The Secret to Gram Games' 10 Person, 20 Million Download, Mobile Game Success Squad

Developer Stories

July 17, 2015


min read

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The team that made 1010! (Image via Gram Games)

The team that made 1010! (Image via Gram Games)[/caption]For any indie mobile game studio competing in a crowded marketplace, turning a profit is cause for celebration: Finally, there's cash to invest in hiring, marketing or even an actual workspace! Istanbul-based Gram Games does things a little differently, however ? investing 95 percent of the money it makes from its successful free-to-play mobile game, 1010!, back into the game itself.This wasn't a calculated strategy at first; the devs just didn't have enough money when they launched the game to do anything else. Once the checks started to come in, though, the group opted to maintain this once-necessary business model.The die-hard devotion to their game has paid off, garnering the casual puzzle game more than 20 million downloads across the App Store and Google Play combined. They've also landed $500,000 in funding and launched an accelerator to support other Turkish indie mobile game developers.

When at First You Don't Succeed ...

It took an early failure for the studio to arrive at such success, though. Before launching 1010!, the group spent nine months working on strategy game Railroad Gangs and another three months to launch it, with disappointing results. "Railroad Gangs was not the success story we wanted," says Remzi Senel, Gram Games' head of mid-core games.After a disheartening year, the team moved on to another idea: a puzzle game using Tetris-like shapes called 1010! This time, they moved much faster by prototyping the game in two days. The team itself was immediately hooked, sometimes spending more time playing the game than developing it (some team members were playing the game for 12 hours straight according to Senel).?When we were prototyping 1010!, we felt it was going to be great and fun ... It just felt right," he says. "When we received such positive feedback [from friends and family], everyone just cheered up and felt great."Once they made 1010! into what they believed was a launch-ready title, they had to take a risk. They were, for all intents and purposes, broke from their year spent on Railroad Gangs, but instead of stalling its release to raise money for more traditional forms of advertising, the team decided to launch 1010! right away.?We didn't have a PR company and we had very little marketing money," says Senel, ?so we used social platforms like Twitter and Facebook to advertise the game, and it really took off."[caption id="attachment_9382" align="alignnone" width="900"]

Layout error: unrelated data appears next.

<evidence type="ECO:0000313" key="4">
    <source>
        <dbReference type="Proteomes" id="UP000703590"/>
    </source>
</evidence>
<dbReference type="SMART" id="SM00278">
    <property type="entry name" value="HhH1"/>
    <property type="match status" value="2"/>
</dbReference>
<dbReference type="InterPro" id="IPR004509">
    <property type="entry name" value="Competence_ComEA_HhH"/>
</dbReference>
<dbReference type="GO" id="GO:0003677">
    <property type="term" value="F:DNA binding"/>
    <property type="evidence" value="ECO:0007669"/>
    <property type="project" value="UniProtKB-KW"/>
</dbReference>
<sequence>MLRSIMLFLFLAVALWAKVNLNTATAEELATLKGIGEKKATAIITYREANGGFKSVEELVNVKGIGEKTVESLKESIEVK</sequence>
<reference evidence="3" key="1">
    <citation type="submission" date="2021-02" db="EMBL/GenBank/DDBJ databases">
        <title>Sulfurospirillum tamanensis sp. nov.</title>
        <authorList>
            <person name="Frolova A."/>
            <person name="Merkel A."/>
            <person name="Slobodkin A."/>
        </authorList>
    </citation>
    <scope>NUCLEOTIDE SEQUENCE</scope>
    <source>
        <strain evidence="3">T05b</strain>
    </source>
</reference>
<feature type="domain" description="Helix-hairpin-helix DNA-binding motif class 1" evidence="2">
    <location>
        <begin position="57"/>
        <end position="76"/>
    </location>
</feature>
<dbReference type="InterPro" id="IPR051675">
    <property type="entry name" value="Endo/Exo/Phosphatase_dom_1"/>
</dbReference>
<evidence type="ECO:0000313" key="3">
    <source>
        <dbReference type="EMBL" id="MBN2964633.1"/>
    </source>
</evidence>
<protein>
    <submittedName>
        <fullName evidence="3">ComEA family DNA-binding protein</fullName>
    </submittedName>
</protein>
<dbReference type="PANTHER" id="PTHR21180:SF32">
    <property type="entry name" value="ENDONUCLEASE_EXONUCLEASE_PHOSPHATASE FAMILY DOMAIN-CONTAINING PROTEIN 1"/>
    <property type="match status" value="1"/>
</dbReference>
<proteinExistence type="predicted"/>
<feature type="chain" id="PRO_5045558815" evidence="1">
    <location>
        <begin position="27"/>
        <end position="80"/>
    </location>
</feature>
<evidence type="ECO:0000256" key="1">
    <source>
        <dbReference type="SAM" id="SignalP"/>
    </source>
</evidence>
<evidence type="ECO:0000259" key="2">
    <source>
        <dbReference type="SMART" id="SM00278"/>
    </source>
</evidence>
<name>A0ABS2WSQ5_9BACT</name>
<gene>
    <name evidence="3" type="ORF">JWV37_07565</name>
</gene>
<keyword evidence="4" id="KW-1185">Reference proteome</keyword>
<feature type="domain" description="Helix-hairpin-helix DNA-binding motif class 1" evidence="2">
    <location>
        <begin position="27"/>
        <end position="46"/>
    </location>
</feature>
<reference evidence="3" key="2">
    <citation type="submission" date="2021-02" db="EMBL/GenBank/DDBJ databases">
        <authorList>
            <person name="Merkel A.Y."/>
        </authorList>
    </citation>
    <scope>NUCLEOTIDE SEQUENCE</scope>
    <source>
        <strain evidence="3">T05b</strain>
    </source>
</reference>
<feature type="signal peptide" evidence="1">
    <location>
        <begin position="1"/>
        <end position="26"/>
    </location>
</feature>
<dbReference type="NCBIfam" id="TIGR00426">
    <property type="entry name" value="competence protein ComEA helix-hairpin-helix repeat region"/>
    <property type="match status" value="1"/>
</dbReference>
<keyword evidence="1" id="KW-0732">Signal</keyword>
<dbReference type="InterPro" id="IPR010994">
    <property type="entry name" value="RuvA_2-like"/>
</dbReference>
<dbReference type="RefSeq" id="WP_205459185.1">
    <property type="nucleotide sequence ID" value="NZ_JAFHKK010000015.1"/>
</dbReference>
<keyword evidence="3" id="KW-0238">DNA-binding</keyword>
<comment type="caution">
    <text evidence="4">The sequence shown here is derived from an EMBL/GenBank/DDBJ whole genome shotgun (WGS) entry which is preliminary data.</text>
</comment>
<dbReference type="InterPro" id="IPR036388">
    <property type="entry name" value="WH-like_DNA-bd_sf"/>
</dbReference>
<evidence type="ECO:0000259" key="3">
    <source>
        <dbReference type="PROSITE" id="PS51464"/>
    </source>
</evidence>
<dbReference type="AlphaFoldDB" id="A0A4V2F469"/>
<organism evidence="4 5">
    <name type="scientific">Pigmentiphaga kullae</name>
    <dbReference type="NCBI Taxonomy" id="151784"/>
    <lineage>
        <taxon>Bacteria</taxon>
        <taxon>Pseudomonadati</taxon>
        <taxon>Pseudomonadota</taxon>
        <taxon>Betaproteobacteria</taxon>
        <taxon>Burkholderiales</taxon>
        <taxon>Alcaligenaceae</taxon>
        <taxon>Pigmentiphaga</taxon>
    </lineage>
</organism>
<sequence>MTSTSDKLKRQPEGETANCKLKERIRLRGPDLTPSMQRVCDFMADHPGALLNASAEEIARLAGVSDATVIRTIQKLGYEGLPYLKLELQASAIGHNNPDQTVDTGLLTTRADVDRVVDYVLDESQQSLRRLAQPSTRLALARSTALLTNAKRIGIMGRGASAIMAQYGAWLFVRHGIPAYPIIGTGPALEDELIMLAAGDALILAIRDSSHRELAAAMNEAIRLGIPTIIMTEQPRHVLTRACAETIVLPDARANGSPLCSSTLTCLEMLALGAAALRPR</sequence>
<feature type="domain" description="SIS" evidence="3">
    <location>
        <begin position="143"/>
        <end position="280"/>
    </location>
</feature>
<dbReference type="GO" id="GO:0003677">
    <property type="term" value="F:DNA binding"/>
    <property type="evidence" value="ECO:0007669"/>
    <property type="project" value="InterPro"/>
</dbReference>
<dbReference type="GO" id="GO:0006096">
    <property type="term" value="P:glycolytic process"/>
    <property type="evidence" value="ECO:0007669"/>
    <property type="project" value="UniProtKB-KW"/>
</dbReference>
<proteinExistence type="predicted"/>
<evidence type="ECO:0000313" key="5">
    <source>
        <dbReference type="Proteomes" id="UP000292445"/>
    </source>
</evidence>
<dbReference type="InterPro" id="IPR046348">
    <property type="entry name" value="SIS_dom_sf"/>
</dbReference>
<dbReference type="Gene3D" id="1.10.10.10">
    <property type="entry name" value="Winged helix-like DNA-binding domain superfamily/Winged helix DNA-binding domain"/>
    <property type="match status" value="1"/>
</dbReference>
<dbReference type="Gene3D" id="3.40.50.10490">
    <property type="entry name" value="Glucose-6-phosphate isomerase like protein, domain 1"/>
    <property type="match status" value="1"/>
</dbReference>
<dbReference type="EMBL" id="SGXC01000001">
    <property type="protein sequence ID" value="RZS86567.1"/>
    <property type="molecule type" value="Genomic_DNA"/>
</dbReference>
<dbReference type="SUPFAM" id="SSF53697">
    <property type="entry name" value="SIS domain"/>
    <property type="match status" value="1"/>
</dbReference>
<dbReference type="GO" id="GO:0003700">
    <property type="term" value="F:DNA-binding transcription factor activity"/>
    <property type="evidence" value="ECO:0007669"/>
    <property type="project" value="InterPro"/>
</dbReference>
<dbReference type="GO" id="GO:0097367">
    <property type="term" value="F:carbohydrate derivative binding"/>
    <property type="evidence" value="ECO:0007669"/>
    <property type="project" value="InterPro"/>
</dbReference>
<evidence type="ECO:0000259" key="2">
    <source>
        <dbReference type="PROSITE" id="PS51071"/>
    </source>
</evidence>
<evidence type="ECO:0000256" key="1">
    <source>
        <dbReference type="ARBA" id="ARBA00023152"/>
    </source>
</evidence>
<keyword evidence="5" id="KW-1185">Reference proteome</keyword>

Gram Games Offices (Image via Gram Games)

Gram Games Offices (Image via Gram Games)[/caption]

... Try Again (And Go All In)

Because they couldn't pay a PR or advertising firm to make flashy videos and advertisements, the group focused on user installs from the start. As a result, its revenue came from in-game advertising shown to non-paying users acquired via those initial non-traditional advertising tactics. 1010! has one in-app purchase only ? to remove ads.Soon, the team started to create revenue from its first push and decided to put the money it made towards more advertising and bug fixes.?We had good faith in our product, so we didn't really hesitate to spend it all on the game itself," Senel says.When you find a game your own team plays all the time, Senel suggests, you can get away with just funneling your money back into user acquisition, instead of hiring a PR firm or an advertising company. Because the money goes straight to the game, the team is able to devote more time to making it better and organically attracting users ? allowing 1010! to scale quickly. Plus, he says, they had more fun just digging into the game itself, iterating and addressing things that players suggest.?What we have been doing is working great for us," he says. ?Actually, just this morning a friend of mine from London sent me a picture of people in London Metro playing 1010! It felt great."